for a second time, larry carefully packs up his sprawling and delicate fleet. this time, he ships it to a state museum in tioga, louisiana. five years pass. then, larry receives an alarming phone call. the museum's unstable -- literally. how unstable? >> it was about to cave in. then it became kind of a panic situation for us. >> for a third time, larry scrambles to relocate his strange inheritance. he decides just to bring it home, where the boats will be absolutely safe -- he thinks. then, early one morning... >> my stepdaughter came into the room and said, "hey, the house is on fire." >> the whole house, within five minutes, was in flames. >> in the 40 minutes it takes the fire department to reach their rural location, the atteridge house burns to the ground.
>> we lost everything. >> so, you escaped with your family, but the ships? >> they were still in the museum. >> thankfully, there'd been a delay in delivering custom-built cabinets to the house, and the models stayed put. wow. someone was protecting them. >> it was just by the grace of god, i think. >> unfortunately, most of his father's sale records for ships that he had sold were in the house and are lost in the fire. have you ever had a moment where you've said, "i do need to sell them"? >> yes. it's crossed my mind. >> we know one potential buyer -- our michael wall, founder of the american marine model gallery in gloucester, massachusetts. when larry called us, we called michael. >> i've never seen a collection like this, especially of civil war models. >> so, what's involved in appraising a collection like this? >> well, for example, i chose
this model of arkansas because it's probably one of the biggest ones in the collection. i love it because of the artistry that is done with the finish. i feel something like this would probably be worth between $5,500 and $6,500. >> wow. [ cash register dings ] >> the appraiser says william atteridge's model of the u.s.s. cairo would also go for about $6k. and larry has about 100 more. michael, what do you sense could happen if larry were willing to part with the collection? >> basically, i broke down the collection in three parts -- the high-end, the mid-range models, and then the low-range. the total was $279,000. >> okay. [ chuckles ] >> quite a collection. >> so, i know you've said, larry, that you'd never seriously considered selling, but now that you hear this...
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>> now back to "strange inheritance." >> larry atteridge is weighing his options after receiving an appraisal of $279,000 for more than 100 civil war model ships that his late father painstakingly built over a lifetime. so, larry, how does that compare to the appraisal you got years ago? >> well, it's a big surprise. it's much higher than it was. >> well, your dad did great work, and i think it's just a testament to what he put into this. >> in fact, when you consider that larry's father sold at least 10 times as many models as he kept, there may well be $2- to $3 million of william atteridge originals floating around the world.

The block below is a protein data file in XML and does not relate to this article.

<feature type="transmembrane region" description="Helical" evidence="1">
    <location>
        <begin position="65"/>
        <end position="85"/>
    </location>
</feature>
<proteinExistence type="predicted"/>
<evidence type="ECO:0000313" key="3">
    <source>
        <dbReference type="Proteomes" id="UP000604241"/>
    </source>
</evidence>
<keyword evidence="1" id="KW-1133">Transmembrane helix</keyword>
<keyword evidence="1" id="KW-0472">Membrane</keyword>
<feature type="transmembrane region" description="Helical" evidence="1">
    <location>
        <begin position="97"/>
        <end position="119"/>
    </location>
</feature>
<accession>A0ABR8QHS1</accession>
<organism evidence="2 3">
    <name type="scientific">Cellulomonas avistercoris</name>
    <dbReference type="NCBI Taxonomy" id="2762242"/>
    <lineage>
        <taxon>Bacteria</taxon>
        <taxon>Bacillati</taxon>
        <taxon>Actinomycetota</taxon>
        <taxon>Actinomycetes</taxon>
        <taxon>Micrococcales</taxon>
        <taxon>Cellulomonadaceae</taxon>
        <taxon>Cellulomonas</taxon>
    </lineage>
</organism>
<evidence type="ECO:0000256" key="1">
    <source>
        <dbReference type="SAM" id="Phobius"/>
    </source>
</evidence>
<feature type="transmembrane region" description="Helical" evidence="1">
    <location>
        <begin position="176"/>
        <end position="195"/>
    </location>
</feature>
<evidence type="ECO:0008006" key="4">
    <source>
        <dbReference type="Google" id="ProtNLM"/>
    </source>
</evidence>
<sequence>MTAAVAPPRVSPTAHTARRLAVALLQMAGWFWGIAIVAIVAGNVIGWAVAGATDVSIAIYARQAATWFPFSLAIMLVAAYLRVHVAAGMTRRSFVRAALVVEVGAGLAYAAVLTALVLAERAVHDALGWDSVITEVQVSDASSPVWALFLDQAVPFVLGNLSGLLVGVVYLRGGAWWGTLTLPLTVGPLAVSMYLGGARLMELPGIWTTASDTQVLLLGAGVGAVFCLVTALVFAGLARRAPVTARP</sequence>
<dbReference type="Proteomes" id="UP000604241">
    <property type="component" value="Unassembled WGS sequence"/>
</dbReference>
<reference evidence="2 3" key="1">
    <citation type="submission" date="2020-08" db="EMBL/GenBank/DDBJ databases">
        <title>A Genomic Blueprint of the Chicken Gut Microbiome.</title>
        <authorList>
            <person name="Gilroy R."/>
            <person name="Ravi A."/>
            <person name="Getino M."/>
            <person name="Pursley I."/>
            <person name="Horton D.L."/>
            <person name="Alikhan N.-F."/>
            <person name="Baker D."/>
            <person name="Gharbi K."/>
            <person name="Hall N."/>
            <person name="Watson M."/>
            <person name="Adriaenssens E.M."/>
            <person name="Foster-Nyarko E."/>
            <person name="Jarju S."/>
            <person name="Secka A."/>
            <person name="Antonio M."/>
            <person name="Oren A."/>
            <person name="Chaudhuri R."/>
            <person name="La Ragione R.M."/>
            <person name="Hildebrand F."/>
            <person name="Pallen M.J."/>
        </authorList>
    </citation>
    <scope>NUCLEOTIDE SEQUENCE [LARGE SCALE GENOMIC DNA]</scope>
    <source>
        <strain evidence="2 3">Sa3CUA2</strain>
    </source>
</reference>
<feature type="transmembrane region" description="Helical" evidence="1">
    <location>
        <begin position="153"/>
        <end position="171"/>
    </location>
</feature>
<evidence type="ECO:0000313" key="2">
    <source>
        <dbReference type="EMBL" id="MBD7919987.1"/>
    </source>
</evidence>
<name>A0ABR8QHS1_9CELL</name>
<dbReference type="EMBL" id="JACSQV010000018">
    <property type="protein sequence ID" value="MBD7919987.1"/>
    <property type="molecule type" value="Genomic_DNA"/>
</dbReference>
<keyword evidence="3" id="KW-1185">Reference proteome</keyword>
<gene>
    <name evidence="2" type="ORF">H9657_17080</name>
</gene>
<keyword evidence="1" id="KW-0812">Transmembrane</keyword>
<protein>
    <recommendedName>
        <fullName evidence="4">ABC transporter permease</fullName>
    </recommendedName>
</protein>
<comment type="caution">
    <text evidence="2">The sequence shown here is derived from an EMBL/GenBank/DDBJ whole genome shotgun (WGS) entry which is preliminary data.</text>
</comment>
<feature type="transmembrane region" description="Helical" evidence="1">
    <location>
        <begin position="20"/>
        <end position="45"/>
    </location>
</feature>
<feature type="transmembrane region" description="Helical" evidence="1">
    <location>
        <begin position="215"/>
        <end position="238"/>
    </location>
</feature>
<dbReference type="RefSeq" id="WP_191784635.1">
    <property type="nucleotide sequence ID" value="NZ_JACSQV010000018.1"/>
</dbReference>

pretty impressive for just an old guy with a hobby. so, larry, i know you've never seriously considered selling, but now that you've heard this, do you change your mind? >> [ inhales deeply ] well, got a lot to think about. um... i believe i'll hold on to them, keep them in the family and... >> great. >> ...in the bloodline. >> it's a lot of money. you couldn't use the money? >> obviously, we could use it, but we're not in that situation, so... >> yeah. >> ...we'll just hold on to them and keep them in dad's honor. >> and, finally, in a permanent home. ♪ >> well, here they are. >> very, very impressive. ♪ yep. those display cases finally arrived. so, inside their new house, larry and pam have created a mini-maritime museum --
a contemporary version of the one william had out in the woods all those years ago. minus, of course, the workshop, the donation bucket, and the model-ship builder -- ready, as his son recalls, to talk his visitors to death. do you see your father in these? >> absolutely. you know, i wake up every day, and there they are. and i think it's my long-lasting relationship with my father. you know, if it wasn't for that, i don't know that i'd have anything. >> in that house fire, larry lost records from about 1,000 of his dad's models. well, he's hoping you can help him locate those missing ships. if you look closely at bill atteridge's work, you can sometimes find a sticker with his name, like this one here. and if you see one, e-mail me a picture at firstname.lastname@example.org.
thanks so much for watching. and remember -- you can't take it with you. goodnight from new york. >> i am here at freedom fest the world's biggest gathering of people and tonight's topic is the american dream still achievable? the founder of whole foods the head of the restaurant chain carl's, jr.. and the man who helped to build modern lowe's vegas and made a couple billion dollars to read it. our topic, what happened to the american dream? that is our show.